Opposing equal rights is a way for a person with a form of social privilege (e.g., being straight, male, white, etc.) to have power over those with less privilege. They selfishly believe that they’re entitled to the good stuff, but others aren’t. The opposition to marriage equality is no different, but there’s the added element of homophobia, which often stems from a person’s shameful feelings about gay sex, or just sex in general. We live in a culture that’s afraid of, yet obsessed with sex. Just consider how the media treat women’s bodies as sexually objectified parts, how the government holds politicized debates about women’s rights over our own bodies, how far-right conservatives call women sluts for using birth control, how both conservatives and the porn industry fetishize virginity, and how legislators and voters oppose same-sex marriage because the idea of same-sex sex grosses them out (or even turns them on).

 

Both exploiting and controlling another person’s sexual expression are two sides of the same coin — it defines people by their sexuality. People are more than mere bodies, so it’s dehumanizing to equate what we do with the parts between our legs with who we are as human beings.

 

I believe that people can be defined much more accurately by their hearts and their minds. If judgmental homophobes want to condemn me to hell for thinking that we all have the right to be loved and accepted, to be treated as equal under the law, and to be defined by more than our sexuality — then so be it. At least I’ll be in good company.

 

 

We All Need Allies

 

Susan G. Komen for the Cure has just reversed its decision to cut funding to Planned Parenthood “after a category 5 shitstorm threatened to completely taint the brand,” as Jezebel so eloquently put it. But the Komen brand has already been tainted by their hypocrisy — if they’re supposedly dedicated to women’s health, why would they make decisions that support a political ideology that threatens women’s health?

 

Yesterday, a friend defended Komen’s right to withdraw their funding, arguing that they’ve still done a lot of good with the millions they’ve dedicated to fighting breast cancer. It wasn’t my friend’s support of Komen in itself that bothered me. It was that my friend is gay, and he didn’t seem to recognize the harm in supporting a group that bends over to pressure from the conservative right.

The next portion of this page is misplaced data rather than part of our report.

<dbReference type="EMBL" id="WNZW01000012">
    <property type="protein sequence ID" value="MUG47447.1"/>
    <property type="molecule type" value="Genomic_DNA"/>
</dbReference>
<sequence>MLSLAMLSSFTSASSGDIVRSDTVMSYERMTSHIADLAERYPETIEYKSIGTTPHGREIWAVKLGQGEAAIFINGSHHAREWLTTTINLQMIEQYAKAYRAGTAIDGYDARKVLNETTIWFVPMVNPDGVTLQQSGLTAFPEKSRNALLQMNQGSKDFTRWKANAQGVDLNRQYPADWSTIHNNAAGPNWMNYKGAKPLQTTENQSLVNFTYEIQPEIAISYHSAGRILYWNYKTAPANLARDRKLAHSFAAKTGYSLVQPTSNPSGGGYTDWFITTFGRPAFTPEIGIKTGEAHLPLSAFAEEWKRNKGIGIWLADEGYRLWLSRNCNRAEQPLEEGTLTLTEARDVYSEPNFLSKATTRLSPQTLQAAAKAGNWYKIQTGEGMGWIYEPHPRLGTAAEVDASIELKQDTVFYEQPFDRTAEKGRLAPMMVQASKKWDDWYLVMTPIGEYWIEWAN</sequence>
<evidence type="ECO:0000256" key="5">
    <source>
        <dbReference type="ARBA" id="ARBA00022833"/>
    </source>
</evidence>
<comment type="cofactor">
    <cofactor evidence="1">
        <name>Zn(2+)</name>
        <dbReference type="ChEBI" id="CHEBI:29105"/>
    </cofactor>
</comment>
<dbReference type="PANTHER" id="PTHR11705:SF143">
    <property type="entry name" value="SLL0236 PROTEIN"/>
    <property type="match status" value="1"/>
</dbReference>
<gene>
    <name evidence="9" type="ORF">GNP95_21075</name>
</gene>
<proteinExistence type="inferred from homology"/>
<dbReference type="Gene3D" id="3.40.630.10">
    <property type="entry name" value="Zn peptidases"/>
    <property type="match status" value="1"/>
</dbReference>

Komen’s good deeds don’t erase their bad ones, just as the Salvation Army’s charitable work doesn’t erase their anti-choice and anti-gay “position statements.” Komen’s actions are part of an onslaught of right-wing conservative attacks on Planned Parenthood and abortion access in the past year. These are the same people who’d also fight to prevent my friend from getting married. In fact Karen Handel, Komen’s senior vice president for public policy and the one who’s been credited with making the decision to cut ties with Planned Parenthood, is also a bit of a homophobe. As the Metro Weekly reported:

During her 2010 Republican bid for Georgia governor, Handel supported defunding Planned Parenthood as well as outlawing gay adoption and criminalizing same-sex marriage statewide. In an interview with 11alive, an NBC affiliate, she was interviewed about her view on same-sex relationships:

 

Q:  You have said that you are — you’re against gay marriage, right?

A:  Mm hm. Absolutely. Marriage is between one man and one woman. And I’ve been very very clear about that. And the record is clear about any of the other issues like domestic partner benefits or anything like that. In fact in Fulton, I voted no on domestic partner benefits.

 

Q:  Are you against civil unions for gays?

A:  Yes. I think that’s not an issue that has come forward in Georgia. We have the constitutional amendment against gay marriage, and I don’t want to see any taxpayer funding going toward benefits etcetera for a couple that is not married. In our state and for me, marriage is for one man and one woman.

 

This isn’t a coincidence. There’s an interrelationship between all forms of oppression — those who’d oppose the rights of one minority will often oppose the rights of another. In this way, they truly don’t discriminate.

 

Throughout history, it’s taken more than just members of a minority group to fight for their own rights. It took more than suffragettes to fight for women’s right to vote. It took more than African-Americans to fight for Civil Rights. Today it takes more than homosexuals to fight for the right to marry whom they love. And it takes more than feminists to fight for women’s rights to make our own reproductive decisions.

 

We all need allies.

 

One hundred years ago, there were plenty of men who weren’t too keen on allowing women to vote — let alone run for office — a right that Handel now takes for granted. But there were enough male allies to turn the tide. It’s infuriating when those in positions of privilege fight so hard to deny minorities these basic rights. It’s depressing when others turn the other way and let it happen. But it’s a damn shame when fellow minorities throw each other under the bus by failing to recognize that we’re fighting similar battles. We all know what it feels like to have our rights determined by the majority. We’re in the same damn boat. None of us should be willing to let another one sink.

“First they came for the Jews
and I did not speak out
because I was not a Jew.
Then they came for the Communists
and I did not speak out
because I was not a Communist.
Then they came for the trade unionists
and I did not speak out
because I was not a trade unionist.
Then they came for me
and there was no one left
to speak out for me.”

 

Martin Niemöller (1892–1984), German Pastor, regarding political apathy

 

Harm against one is harm against another. We all must remember this … for the cure to oppression — no matter the type — is to fight it together.